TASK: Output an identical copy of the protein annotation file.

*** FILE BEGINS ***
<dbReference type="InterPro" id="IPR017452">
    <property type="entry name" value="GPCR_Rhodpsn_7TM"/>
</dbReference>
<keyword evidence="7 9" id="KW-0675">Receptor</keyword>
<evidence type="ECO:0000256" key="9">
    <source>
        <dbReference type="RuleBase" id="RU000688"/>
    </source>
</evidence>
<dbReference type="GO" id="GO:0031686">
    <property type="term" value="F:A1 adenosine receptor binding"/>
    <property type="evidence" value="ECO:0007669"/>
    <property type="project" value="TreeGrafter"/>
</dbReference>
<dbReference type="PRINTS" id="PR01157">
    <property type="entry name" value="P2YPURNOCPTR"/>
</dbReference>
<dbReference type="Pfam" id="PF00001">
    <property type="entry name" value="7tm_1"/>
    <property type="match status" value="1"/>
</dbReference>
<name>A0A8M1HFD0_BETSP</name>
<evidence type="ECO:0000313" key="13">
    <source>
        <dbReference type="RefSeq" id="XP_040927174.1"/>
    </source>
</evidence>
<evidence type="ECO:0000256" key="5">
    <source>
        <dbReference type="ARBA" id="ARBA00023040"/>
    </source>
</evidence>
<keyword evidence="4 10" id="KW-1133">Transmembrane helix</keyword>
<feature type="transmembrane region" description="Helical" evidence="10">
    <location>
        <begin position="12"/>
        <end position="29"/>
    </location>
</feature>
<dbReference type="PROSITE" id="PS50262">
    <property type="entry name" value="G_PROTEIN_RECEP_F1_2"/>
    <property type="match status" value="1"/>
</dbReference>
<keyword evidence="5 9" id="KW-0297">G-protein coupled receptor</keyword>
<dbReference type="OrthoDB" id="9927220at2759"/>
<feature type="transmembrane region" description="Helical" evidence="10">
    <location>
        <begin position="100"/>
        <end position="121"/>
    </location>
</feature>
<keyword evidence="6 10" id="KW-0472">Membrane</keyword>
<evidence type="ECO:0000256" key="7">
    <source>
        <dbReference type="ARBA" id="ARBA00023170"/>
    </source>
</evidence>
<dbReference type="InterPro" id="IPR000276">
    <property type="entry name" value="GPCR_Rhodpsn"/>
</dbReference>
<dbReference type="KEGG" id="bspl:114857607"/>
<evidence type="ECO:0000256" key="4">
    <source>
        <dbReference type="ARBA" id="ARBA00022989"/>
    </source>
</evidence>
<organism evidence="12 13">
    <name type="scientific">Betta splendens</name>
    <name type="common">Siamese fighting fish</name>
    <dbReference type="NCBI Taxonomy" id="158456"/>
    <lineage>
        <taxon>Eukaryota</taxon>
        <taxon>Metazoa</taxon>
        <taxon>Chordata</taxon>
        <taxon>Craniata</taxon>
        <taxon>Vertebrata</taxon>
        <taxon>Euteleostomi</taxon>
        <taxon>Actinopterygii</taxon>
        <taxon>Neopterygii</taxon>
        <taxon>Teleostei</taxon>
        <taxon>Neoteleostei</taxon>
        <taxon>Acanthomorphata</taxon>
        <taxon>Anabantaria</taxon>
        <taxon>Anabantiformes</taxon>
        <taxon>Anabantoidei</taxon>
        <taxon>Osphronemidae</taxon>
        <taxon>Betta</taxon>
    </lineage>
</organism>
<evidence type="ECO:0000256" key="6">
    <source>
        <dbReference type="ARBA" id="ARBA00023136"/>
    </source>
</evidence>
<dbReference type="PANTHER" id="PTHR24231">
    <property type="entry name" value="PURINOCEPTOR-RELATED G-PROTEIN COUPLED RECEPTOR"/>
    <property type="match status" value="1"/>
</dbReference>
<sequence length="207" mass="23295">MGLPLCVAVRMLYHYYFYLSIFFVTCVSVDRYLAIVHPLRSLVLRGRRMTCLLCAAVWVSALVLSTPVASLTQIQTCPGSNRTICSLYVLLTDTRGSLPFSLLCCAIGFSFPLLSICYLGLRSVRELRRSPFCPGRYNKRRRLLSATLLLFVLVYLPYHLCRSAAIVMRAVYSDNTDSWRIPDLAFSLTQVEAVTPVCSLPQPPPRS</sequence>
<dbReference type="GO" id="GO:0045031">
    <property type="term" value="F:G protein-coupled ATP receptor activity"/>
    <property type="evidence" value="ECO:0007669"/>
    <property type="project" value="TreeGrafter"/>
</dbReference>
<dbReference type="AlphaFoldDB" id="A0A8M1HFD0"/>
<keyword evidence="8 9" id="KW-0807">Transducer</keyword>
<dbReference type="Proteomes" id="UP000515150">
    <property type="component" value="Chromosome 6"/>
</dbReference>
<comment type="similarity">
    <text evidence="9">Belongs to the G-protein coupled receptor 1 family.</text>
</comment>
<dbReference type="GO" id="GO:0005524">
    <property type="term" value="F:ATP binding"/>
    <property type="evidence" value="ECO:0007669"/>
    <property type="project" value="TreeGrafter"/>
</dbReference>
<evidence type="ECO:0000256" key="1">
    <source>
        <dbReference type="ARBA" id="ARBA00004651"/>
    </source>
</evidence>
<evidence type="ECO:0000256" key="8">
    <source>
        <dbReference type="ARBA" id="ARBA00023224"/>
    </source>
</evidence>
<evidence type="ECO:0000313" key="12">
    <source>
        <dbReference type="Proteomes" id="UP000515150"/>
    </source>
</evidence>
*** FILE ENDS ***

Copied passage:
<dbReference type="InterPro" id="IPR017452">
    <property type="entry name" value="GPCR_Rhodpsn_7TM"/>
</dbReference>
<keyword evidence="7 9" id="KW-0675">Receptor</keyword>
<evidence type="ECO:0000256" key="9">
    <source>
        <dbReference type="RuleBase" id="RU000688"/>
    </source>
</evidence>
<dbReference type="GO" id="GO:0031686">
    <property type="term" value="F:A1 adenosine receptor binding"/>
    <property type="evidence" value="ECO:0007669"/>
    <property type="project" value="TreeGrafter"/>
</dbReference>
<dbReference type="PRINTS" id="PR01157">
    <property type="entry name" value="P2YPURNOCPTR"/>
</dbReference>
<dbReference type="Pfam" id="PF00001">
    <property type="entry name" value="7tm_1"/>
    <property type="match status" value="1"/>
</dbReference>
<name>A0A8M1HFD0_BETSP</name>
<evidence type="ECO:0000313" key="13">
    <source>
        <dbReference type="RefSeq" id="XP_040927174.1"/>
    </source>
</evidence>
<evidence type="ECO:0000256" key="5">
    <source>
        <dbReference type="ARBA" id="ARBA00023040"/>
    </source>
</evidence>
<keyword evidence="4 10" id="KW-1133">Transmembrane helix</keyword>
<feature type="transmembrane region" description="Helical" evidence="10">
    <location>
        <begin position="12"/>
        <end position="29"/>
    </location>
</feature>
<dbReference type="PROSITE" id="PS50262">
    <property type="entry name" value="G_PROTEIN_RECEP_F1_2"/>
    <property type="match status" value="1"/>
</dbReference>
<keyword evidence="5 9" id="KW-0297">G-protein coupled receptor</keyword>
<dbReference type="OrthoDB" id="9927220at2759"/>
<feature type="transmembrane region" description="Helical" evidence="10">
    <location>
        <begin position="100"/>
        <end position="121"/>
    </location>
</feature>
<keyword evidence="6 10" id="KW-0472">Membrane</keyword>
<evidence type="ECO:0000256" key="7">
    <source>
        <dbReference type="ARBA" id="ARBA00023170"/>
    </source>
</evidence>
<dbReference type="InterPro" id="IPR000276">
    <property type="entry name" value="GPCR_Rhodpsn"/>
</dbReference>
<dbReference type="KEGG" id="bspl:114857607"/>
<evidence type="ECO:0000256" key="4">
    <source>
        <dbReference type="ARBA" id="ARBA00022989"/>
    </source>
</evidence>
<organism evidence="12 13">
    <name type="scientific">Betta splendens</name>
    <name type="common">Siamese fighting fish</name>
    <dbReference type="NCBI Taxonomy" id="158456"/>
    <lineage>
        <taxon>Eukaryota</taxon>
        <taxon>Metazoa</taxon>
        <taxon>Chordata</taxon>
        <taxon>Craniata</taxon>
        <taxon>Vertebrata</taxon>
        <taxon>Euteleostomi</taxon>
        <taxon>Actinopterygii</taxon>
        <taxon>Neopterygii</taxon>
        <taxon>Teleostei</taxon>
        <taxon>Neoteleostei</taxon>
        <taxon>Acanthomorphata</taxon>
        <taxon>Anabantaria</taxon>
        <taxon>Anabantiformes</taxon>
        <taxon>Anabantoidei</taxon>
        <taxon>Osphronemidae</taxon>
        <taxon>Betta</taxon>
    </lineage>
</organism>
<evidence type="ECO:0000256" key="6">
    <source>
        <dbReference type="ARBA" id="ARBA00023136"/>
    </source>
</evidence>
<dbReference type="PANTHER" id="PTHR24231">
    <property type="entry name" value="PURINOCEPTOR-RELATED G-PROTEIN COUPLED RECEPTOR"/>
    <property type="match status" value="1"/>
</dbReference>
<sequence length="207" mass="23295">MGLPLCVAVRMLYHYYFYLSIFFVTCVSVDRYLAIVHPLRSLVLRGRRMTCLLCAAVWVSALVLSTPVASLTQIQTCPGSNRTICSLYVLLTDTRGSLPFSLLCCAIGFSFPLLSICYLGLRSVRELRRSPFCPGRYNKRRRLLSATLLLFVLVYLPYHLCRSAAIVMRAVYSDNTDSWRIPDLAFSLTQVEAVTPVCSLPQPPPRS</sequence>
<dbReference type="GO" id="GO:0045031">
    <property type="term" value="F:G protein-coupled ATP receptor activity"/>
    <property type="evidence" value="ECO:0007669"/>
    <property type="project" value="TreeGrafter"/>
</dbReference>
<dbReference type="AlphaFoldDB" id="A0A8M1HFD0"/>
<keyword evidence="8 9" id="KW-0807">Transducer</keyword>
<dbReference type="Proteomes" id="UP000515150">
    <property type="component" value="Chromosome 6"/>
</dbReference>
<comment type="similarity">
    <text evidence="9">Belongs to the G-protein coupled receptor 1 family.</text>
</comment>
<dbReference type="GO" id="GO:0005524">
    <property type="term" value="F:ATP binding"/>
    <property type="evidence" value="ECO:0007669"/>
    <property type="project" value="TreeGrafter"/>
</dbReference>
<evidence type="ECO:0000256" key="1">
    <source>
        <dbReference type="ARBA" id="ARBA00004651"/>
    </source>
</evidence>
<evidence type="ECO:0000256" key="8">
    <source>
        <dbReference type="ARBA" id="ARBA00023224"/>
    </source>
</evidence>
<evidence type="ECO:0000313" key="12">
    <source>
        <dbReference type="Proteomes" id="UP000515150"/>
    </source>
</evidence>